that would complete this impossible quest.

He succeeded in all respects.

In 1928 Segovia made his American debut in New York City. Before long, composers like Heitor Villa-Lobos even began to compose original pieces
specifically for the guitar. Segovia himself began transposing the classical canon for the guitar as well,
most notably his notoriously difficult translation of Bach’s Chaconne, as well as many transcriptions
of lute and harpsichord music. In addition to recording and performing, Segovia spent the remainder
of his life and career successfully influencing the authorities at conservatories, academies, and
universities to include the guitar in their instruction programs with the same emphasis given the violin,
cello and piano; his early struggles were recounted in his 1983 memoir Andres Segovia: An
Autobiography of the Years 1893-1920. He died in 1987.

Dionisio Aguado (1784-1849) was one of the greatest virtusoso performers on the guitar of the 19th century. This web page aims to fill a gap that appears to exist having regard to the life and works of this brilliant Spanish virtuoso of the 19th century. See also Guitar History entry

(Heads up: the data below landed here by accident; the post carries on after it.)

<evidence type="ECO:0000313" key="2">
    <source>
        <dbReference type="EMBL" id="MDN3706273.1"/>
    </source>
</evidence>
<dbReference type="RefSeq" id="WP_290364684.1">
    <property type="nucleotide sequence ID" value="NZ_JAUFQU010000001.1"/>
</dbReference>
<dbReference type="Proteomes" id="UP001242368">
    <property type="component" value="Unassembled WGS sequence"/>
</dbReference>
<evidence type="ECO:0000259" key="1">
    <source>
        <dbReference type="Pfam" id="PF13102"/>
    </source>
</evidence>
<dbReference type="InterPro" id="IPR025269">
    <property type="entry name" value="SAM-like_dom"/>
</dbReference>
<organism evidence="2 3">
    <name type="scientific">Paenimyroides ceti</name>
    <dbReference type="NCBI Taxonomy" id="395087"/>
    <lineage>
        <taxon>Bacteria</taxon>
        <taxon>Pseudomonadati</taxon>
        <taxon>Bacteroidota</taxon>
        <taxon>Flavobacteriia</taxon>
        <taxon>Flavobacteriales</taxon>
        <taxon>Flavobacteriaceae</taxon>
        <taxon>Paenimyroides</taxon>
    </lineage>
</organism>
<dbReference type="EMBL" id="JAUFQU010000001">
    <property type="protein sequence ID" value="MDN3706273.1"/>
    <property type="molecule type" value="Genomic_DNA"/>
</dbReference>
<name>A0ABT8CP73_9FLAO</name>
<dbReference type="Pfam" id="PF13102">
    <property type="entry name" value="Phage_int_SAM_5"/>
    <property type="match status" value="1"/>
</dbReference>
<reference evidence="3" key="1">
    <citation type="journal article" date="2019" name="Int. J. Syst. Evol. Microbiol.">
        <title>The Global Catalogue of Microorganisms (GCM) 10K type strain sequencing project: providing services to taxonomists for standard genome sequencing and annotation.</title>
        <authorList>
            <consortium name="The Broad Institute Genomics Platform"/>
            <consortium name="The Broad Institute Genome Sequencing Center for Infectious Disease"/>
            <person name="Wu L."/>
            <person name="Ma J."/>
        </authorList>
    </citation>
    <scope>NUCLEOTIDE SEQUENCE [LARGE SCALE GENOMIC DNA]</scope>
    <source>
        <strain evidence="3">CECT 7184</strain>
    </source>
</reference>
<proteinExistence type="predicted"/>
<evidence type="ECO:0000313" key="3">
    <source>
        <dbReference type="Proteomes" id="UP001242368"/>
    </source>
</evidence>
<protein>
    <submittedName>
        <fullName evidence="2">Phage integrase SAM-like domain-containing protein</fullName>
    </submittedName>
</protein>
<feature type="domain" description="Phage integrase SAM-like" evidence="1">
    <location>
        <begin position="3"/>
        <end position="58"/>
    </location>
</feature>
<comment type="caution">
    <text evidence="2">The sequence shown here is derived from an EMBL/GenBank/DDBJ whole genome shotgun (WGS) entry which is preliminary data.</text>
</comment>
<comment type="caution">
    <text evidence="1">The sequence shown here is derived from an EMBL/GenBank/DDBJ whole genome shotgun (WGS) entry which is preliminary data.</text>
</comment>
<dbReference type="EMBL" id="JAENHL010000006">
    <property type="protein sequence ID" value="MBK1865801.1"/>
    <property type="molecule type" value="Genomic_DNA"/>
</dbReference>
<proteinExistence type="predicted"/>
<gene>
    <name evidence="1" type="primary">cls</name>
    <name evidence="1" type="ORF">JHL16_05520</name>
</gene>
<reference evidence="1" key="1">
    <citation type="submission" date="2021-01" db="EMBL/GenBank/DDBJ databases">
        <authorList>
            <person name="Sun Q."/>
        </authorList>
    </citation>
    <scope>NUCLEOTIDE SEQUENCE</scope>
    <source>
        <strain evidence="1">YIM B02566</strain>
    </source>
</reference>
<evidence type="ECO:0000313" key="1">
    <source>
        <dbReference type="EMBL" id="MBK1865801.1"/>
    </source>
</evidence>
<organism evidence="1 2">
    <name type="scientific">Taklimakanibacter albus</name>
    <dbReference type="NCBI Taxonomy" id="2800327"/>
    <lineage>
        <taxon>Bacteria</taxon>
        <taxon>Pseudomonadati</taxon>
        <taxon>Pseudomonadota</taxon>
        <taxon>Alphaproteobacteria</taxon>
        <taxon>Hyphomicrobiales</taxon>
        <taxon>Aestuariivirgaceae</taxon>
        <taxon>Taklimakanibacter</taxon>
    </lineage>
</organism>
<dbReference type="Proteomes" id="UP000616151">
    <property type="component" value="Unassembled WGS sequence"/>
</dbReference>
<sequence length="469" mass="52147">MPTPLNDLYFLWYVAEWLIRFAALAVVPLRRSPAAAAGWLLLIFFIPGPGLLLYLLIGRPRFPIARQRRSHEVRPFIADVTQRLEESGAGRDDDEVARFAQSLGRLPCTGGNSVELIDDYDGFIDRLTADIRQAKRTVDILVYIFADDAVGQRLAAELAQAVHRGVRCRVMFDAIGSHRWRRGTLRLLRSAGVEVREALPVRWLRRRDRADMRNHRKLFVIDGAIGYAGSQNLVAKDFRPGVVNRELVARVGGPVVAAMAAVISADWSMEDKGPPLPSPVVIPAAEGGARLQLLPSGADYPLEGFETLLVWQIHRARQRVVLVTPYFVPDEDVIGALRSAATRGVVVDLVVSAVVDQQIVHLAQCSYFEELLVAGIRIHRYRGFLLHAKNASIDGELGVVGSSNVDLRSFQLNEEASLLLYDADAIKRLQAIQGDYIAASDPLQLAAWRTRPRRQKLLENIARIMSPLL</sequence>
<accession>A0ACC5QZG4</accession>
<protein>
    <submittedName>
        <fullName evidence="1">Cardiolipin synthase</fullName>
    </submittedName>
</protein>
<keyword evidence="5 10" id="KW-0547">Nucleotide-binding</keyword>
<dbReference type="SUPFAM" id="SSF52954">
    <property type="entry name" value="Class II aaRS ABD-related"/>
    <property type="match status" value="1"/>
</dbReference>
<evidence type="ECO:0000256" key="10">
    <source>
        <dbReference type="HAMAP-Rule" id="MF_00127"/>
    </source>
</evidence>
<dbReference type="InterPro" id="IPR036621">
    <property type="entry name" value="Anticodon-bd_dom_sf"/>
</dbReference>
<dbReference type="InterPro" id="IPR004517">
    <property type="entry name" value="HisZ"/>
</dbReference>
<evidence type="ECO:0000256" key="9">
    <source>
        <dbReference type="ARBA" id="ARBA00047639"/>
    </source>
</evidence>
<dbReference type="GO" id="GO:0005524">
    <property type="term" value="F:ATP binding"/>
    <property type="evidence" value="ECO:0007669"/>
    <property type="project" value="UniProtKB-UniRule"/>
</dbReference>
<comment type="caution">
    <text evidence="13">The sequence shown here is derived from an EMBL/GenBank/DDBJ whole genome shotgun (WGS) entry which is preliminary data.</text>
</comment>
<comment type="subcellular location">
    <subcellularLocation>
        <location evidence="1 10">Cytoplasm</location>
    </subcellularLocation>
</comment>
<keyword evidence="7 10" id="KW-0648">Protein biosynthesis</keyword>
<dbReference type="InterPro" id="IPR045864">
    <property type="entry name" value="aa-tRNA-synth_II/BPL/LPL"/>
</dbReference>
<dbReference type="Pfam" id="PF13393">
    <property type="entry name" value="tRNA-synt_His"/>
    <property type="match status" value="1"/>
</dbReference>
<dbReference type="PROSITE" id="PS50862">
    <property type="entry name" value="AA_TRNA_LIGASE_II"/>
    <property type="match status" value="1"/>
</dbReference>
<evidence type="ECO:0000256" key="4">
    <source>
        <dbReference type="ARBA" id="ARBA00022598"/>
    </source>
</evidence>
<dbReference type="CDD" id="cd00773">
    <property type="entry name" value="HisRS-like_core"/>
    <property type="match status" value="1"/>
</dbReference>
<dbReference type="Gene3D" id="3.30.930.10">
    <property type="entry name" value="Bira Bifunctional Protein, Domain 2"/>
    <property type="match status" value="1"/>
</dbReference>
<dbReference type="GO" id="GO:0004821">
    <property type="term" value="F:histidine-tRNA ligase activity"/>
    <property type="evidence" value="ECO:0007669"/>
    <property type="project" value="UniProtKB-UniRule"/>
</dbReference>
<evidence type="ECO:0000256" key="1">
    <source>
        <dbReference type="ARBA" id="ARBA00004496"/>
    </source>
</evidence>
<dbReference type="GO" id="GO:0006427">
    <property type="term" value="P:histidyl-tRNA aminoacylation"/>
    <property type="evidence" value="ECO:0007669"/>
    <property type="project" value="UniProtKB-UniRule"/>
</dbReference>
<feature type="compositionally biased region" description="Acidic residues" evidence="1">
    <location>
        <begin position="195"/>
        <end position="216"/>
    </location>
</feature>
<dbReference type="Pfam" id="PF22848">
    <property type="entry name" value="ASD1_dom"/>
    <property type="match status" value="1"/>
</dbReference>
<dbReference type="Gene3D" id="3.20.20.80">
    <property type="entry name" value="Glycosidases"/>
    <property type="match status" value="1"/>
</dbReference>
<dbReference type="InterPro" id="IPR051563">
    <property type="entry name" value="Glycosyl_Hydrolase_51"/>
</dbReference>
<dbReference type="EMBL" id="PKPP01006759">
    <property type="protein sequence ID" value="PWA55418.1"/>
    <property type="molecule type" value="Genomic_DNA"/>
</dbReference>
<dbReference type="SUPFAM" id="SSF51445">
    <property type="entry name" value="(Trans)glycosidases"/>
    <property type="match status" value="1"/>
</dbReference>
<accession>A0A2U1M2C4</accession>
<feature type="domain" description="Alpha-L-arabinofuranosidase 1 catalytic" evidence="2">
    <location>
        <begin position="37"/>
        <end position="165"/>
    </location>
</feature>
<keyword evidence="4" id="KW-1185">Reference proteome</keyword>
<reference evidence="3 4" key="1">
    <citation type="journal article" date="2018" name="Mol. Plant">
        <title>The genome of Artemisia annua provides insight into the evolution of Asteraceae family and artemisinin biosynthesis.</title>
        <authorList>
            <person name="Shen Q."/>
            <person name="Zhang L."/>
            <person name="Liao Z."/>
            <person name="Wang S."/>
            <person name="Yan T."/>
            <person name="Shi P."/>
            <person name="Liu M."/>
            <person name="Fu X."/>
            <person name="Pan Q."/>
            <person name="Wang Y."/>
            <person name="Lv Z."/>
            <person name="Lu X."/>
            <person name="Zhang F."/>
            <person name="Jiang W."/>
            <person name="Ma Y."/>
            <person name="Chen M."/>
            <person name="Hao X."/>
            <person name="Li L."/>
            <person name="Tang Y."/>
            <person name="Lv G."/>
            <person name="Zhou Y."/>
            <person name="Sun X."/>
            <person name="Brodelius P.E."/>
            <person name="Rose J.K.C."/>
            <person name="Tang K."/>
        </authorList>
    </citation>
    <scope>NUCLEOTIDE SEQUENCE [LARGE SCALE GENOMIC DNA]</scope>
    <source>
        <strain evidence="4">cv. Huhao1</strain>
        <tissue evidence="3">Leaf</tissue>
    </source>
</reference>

Francisco Tarrega (1852-1909) As an instrument of classical music, the guitar came to prominence largely through the efforts of this Spanish composer

Emilio Pujol (1886-1980) is considered by many as the leading spokesman for twentieth century guitar pedagogy

Mario Castelnuovo Tedesco (1895-1968) was historically the founder of an important group of modern composers, Italian and not, who took an interest in the guitar. He was one of the most creative and versatile composers of our century

Heitor Villa Lobos (1881-1959) “Villa-Lobos was larger than life, quite extraordinary. He didn’t seem to be a composer. He wore loud checked shirts, smoked a cigar, and always kept the radio on, listening to the news or light music or whatever. Villa-Lobos wasn’t refined in the intellectual sense, but he had a great heart” (Julian Bream, master interpreter of Villa-Lobos’ guitar music, gave this personal reminiscence)

Jose Feliciano Six-time Grammy Award winning artist, acclaimed by critics throughout the world as “the greatest living guitarist”. Jose’s guitar work is legendary. For over 30 years he has been “instrumental” in dignifying the
acoustic guitar by bringing it to a level of acceptance rivaled by few in the industry. Soul, pop, rock,
jazz, classical – in English Spanish and Italian, Jose has delighted people worldwide with his